Recipe 30 – Very Special Macaroni and Cheese with Goat Cheese

Well, I’m officially back to work!  Preparing for a new job after a long time out of work really felt to me like preparing for the first day of school all over again: Packing the lunch, laying out the clothes, rearranging sleeping and eating schedules, etc.  While I’ve been enjoying getting back into the swing of things – and trying to keep straight all the various rules and regulation (there are a LOT!) – my little diva-dog had been losing her mind with pining.  My husband suggested I ask if they allow pets to be brought in.  I think I will wait for my probationary period to be over before testing those waters.

At my last job, Loverman was on days while I was on evenings, so for the most part we were on our own for dinner.  While training, however, I am on days, so when I get home it’s time for dinner.  Like, almost right away.  It’s only been two days, but I’ve been trying to make it easier by doing all the prep work I can the night before.  So far, so good – and hopefully that continues during my training time.  Don’t think any of this means that I’ve forsaken you, Weekly Mackers: last night I was dutifully grating cheese and measuring out herbs, etc, in order to continue this mad endeavor.

Oh, just a little not about the title of this mac: I totally didn’t make it up.  It’s a little… odd.

Very Special Macaroni and Cheese with Goat Cheese (from about.com)

Ingredients

  • 8 ounces elbow macaroni (I used corn fusilli)
  • 2 tablespoons butter
  • 2 tablespoons flour (or gluten-free substitute)
  • 2 cups milk, 2% is fine (well, I used skim, so there)
  • 1 to 2 tablespoons fresh chopped mixed herbs, or 2 teaspoons dried leaf herbs, thyme, sage, chives, etc. (I used all three of these in similar amounts)
  • 1/2 teaspoon salt, or to taste
  • 1/4 teaspoon ground black pepper
  • 4 ounces goat cheese with herbs or plain (I used plain)
  • 8 ounces sharp cheddar cheese, shredded
  • 4 ounces shredded Parmesan cheese, divided
  • 1 cup soft bread crumbs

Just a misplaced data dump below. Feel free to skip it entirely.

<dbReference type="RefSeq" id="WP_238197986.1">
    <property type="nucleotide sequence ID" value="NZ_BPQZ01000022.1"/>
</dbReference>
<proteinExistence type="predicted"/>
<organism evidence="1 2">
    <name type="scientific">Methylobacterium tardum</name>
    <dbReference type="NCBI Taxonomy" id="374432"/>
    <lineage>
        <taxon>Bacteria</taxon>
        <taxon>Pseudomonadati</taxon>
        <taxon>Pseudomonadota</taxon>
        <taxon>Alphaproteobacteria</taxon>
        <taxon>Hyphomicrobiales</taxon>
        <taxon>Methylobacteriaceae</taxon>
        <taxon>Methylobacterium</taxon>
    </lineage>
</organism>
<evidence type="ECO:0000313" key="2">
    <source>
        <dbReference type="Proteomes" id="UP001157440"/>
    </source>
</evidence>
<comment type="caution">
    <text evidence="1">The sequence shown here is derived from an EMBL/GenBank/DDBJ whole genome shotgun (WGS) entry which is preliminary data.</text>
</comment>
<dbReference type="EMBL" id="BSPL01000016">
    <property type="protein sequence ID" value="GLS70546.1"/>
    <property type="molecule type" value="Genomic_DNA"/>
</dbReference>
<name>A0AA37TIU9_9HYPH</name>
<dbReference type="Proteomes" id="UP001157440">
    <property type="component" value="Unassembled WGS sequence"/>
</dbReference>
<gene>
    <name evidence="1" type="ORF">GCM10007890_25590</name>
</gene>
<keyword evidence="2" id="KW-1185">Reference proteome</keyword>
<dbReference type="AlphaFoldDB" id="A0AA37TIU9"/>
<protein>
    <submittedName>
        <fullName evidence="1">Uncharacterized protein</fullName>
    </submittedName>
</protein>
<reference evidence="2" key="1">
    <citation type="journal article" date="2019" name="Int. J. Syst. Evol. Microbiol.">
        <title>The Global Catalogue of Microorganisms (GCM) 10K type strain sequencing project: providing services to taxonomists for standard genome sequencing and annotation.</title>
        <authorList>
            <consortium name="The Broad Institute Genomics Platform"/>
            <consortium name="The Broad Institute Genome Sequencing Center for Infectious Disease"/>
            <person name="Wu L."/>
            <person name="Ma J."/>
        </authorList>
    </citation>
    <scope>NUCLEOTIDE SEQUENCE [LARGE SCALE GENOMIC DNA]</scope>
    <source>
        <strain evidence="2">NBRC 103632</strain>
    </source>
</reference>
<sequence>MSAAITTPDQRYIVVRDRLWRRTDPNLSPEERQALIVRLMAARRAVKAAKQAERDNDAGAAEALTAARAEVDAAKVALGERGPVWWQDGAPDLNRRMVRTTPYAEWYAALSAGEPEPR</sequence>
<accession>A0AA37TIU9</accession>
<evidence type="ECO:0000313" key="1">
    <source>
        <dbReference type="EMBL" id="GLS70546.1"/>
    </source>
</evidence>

• 1 tablespoon melted butter

Grease a 2-quart baking dish. Heat oven to 350°.

Cook macaroni following package directions; drain, rinse, and set aside.

In a large saucepan, melt butter over medium-low heat. Stir in flour until well blended and bubbly. Gradually add milk, stirring constantly; continue cooking and stirring until slightly thickened. Add the herbs, salt, and pepper, then stir in the goat cheese and Cheddar (it smells amazing!). Stir in about 3 ounces of the Parmesan cheese. Continue cooking and stirring until cheeses have melted. Stir in the drained macaroni and turn into the prepared baking dish.

Combine bread crumbs with melted butter and toss with the remaining Parmesan cheese. Sprinkle over the casserole. Bake for 25 to 30 minutes, until bubbly and nicely browned.
Serves 4 to 6.

I wish you could smell this.

 

 

 

 

 

 

 

 

 

Rating: 4.5/5

I think I’ve made it clear how very much I love goat cheese.  This was no exception.  The picture above was a half recipe (that’s all the goat cheese I had), and after a long day at work, Loverman and I easily polished it off.  Per his usual, Loverman felt it would be much better if there was chicken breast in it.  I don’t think it would hurt things any, but I don’t think it’s strictly necessary either.  Similar to my last goat cheese recipe, I think mushrooms – probably portabellas? – would pair well with this if you were so inclined to change anything.  The various herbs I used added a subtle savory element, plus the tanginess of the goat cheese and the slight crunch of the bread crumbs with the Parmesan – perfection.

Funny thing I realized tonight while cooking: I’ve made so much mac and cheese this year that the steps to making the cheese sauce almost come naturally to me at this point.  I always like to double- and sometimes triple-check recipes (and still sometimes mess up), but it’s almost become a rhythm for me.  Ratios still perplex me, as I’m not a professional chef, but the process itself has become something of a breeze for the most part.

I’m not sure if I should feel proud of this new skill or embarrassed that I’ve made so much mac.

 

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